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Keefe Jackson/Jason Adasiewicz: Rows and Rows

The duet is one of the purest expressions in jazz: unfiltered, unsullied and confidential by its very nature. Tenor saxophonist and bass clarinetist Keefe Jackson and vibraphonist Jason Adasiewicz-regulars within Chicago’s AACM-inspired improvisational music cabal-wear the format well on Rows and Rows. They’ve been circling each other for more than a decade, both having contributed to cornetist Josh Berman’s 2009 Old Idea, another Delmark release, but this dialogue puts both players in a different space than they’re customarily heard.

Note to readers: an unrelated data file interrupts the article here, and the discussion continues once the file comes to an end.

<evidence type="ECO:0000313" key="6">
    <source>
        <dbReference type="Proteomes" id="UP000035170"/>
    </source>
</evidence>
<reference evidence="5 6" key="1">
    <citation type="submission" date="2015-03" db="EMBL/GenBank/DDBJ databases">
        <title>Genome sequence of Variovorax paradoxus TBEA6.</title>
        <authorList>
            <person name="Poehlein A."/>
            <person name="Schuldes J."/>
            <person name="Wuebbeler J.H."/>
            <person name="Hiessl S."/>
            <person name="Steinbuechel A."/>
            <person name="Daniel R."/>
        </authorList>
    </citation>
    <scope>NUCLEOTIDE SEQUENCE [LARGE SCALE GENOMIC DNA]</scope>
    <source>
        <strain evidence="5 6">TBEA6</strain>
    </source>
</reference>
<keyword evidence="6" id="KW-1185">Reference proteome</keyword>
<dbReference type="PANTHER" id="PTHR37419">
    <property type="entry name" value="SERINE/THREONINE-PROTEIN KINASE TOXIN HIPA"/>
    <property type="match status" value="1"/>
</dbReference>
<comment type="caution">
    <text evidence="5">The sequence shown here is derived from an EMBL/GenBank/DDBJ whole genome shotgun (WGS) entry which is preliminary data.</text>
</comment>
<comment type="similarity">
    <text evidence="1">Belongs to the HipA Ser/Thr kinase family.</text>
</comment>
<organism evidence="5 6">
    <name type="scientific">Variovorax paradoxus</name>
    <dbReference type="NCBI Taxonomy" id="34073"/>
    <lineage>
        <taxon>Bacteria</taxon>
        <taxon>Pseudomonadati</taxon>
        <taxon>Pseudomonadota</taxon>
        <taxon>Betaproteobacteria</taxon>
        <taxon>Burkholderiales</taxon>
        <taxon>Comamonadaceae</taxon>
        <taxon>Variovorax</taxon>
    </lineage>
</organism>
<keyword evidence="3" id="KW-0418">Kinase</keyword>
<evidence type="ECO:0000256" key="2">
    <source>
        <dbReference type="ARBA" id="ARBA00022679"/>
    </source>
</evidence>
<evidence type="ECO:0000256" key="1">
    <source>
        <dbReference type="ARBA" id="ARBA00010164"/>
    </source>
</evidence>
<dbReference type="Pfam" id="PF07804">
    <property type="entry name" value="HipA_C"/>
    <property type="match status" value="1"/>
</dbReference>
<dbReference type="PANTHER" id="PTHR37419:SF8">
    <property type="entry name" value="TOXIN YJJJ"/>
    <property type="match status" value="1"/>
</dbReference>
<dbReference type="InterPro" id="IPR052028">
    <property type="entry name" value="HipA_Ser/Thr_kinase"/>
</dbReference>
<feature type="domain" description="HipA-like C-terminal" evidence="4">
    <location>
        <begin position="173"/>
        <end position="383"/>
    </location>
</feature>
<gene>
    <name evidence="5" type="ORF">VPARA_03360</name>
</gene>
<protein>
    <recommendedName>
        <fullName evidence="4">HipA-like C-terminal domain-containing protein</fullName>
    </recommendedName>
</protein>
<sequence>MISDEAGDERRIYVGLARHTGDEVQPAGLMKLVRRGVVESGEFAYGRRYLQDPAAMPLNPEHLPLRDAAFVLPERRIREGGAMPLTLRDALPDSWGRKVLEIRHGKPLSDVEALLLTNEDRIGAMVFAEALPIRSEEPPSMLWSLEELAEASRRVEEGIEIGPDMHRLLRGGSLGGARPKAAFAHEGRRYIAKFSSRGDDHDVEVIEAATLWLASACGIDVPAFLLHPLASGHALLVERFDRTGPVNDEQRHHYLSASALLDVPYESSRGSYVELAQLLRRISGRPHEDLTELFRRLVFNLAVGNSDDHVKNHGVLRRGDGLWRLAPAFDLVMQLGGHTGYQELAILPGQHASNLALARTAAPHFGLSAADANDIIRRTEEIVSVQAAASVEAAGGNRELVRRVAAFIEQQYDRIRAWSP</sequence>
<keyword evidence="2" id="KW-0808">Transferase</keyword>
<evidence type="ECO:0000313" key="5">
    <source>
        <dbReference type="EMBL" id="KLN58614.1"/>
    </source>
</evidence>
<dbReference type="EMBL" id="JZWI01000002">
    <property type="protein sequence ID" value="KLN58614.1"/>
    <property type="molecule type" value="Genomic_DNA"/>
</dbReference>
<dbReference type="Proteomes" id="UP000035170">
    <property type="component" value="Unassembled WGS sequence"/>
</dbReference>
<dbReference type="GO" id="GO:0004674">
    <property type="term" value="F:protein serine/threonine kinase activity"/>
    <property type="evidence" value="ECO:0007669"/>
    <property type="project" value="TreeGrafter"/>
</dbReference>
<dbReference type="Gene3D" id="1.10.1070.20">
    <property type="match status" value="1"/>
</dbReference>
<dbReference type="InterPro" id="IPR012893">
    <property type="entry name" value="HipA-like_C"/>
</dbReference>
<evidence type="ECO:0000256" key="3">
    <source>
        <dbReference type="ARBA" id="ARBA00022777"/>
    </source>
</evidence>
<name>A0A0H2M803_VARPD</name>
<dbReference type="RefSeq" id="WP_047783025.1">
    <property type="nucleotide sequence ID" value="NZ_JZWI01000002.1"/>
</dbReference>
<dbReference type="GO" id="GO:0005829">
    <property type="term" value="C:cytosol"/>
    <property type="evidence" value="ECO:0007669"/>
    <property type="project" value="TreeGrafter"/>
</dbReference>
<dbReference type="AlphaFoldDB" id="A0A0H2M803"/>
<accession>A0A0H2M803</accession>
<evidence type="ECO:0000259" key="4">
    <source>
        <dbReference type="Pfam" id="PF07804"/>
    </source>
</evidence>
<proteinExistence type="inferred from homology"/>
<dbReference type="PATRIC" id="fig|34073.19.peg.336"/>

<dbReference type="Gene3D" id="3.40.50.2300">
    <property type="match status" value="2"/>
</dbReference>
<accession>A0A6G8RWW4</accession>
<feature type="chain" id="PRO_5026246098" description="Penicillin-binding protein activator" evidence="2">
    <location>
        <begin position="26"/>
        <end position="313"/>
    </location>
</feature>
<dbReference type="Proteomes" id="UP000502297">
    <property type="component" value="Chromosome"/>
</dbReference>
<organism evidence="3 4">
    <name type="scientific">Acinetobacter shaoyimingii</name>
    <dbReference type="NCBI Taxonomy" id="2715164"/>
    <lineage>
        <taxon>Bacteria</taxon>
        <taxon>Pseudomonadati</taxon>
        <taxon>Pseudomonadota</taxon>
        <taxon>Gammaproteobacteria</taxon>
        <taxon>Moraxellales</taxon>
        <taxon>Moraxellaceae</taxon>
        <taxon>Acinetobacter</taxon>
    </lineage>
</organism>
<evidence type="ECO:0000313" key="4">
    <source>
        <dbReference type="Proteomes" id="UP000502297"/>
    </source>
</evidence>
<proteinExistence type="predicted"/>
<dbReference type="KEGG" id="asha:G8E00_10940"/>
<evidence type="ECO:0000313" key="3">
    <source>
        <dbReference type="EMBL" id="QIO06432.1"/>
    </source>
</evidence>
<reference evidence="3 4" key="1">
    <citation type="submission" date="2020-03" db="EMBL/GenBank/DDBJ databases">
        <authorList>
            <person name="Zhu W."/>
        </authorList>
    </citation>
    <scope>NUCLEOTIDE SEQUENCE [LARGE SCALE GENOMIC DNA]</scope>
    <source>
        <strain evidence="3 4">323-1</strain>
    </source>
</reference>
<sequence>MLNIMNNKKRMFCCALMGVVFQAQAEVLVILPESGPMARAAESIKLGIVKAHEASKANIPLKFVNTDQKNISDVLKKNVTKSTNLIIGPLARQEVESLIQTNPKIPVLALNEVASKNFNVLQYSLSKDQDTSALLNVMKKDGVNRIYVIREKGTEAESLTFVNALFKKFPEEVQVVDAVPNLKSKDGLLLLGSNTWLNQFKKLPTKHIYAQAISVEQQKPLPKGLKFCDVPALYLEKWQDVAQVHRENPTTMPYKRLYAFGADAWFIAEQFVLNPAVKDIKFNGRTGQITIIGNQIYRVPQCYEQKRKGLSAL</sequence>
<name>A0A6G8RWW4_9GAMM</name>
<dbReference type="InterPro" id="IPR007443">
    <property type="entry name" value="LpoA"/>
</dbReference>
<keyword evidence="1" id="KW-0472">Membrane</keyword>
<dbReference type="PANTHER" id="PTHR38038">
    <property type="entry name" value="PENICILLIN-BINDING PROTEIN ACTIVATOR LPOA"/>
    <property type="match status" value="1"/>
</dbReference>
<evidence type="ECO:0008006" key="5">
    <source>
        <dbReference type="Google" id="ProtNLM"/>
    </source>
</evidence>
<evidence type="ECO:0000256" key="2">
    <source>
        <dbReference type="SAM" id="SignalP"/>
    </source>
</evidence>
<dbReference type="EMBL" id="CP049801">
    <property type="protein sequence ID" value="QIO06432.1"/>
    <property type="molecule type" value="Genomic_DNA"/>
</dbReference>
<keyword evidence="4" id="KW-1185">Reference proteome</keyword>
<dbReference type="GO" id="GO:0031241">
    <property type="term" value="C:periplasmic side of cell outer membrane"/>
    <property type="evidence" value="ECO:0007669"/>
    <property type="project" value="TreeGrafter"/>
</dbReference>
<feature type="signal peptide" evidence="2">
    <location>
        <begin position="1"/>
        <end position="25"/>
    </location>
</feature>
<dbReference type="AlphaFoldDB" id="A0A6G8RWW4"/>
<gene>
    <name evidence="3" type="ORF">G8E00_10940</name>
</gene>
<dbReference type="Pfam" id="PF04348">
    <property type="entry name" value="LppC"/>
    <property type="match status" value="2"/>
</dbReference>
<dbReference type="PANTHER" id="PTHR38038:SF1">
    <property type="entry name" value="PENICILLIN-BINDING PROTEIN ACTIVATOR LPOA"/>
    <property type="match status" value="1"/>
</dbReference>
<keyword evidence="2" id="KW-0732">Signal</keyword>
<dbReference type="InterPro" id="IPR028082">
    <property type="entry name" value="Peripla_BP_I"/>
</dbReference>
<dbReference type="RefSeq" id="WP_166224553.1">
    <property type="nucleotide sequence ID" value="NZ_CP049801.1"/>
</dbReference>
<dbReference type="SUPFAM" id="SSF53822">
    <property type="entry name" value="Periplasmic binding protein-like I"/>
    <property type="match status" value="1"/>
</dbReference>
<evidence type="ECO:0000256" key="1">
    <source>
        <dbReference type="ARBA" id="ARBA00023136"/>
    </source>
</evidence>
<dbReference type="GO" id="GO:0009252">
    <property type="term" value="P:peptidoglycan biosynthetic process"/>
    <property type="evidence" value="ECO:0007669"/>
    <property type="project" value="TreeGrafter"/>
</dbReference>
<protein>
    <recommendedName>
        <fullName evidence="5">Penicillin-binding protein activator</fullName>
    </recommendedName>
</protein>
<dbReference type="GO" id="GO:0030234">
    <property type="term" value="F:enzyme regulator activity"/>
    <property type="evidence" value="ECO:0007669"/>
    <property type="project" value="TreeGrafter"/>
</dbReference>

It’s evident from the first 10 seconds of Jackson’s “Caballo Ballo” that there’s an instinctual compatibility between them. Adasiewicz’s vibes are, for a full half-minute, redolent of an incessantly ringing doorbell; Jackson tries his damnedest to coax his partner out of the endless loop, then figures if ya can’t beat ’em, join ’em. A most unusual and beguiling call-and-response ensues, a playful dance that ultimately breaks down into a morass of deranged percussion and squeaks before finding its way back. There’s much kooky fun to be had in its unexpectedness.

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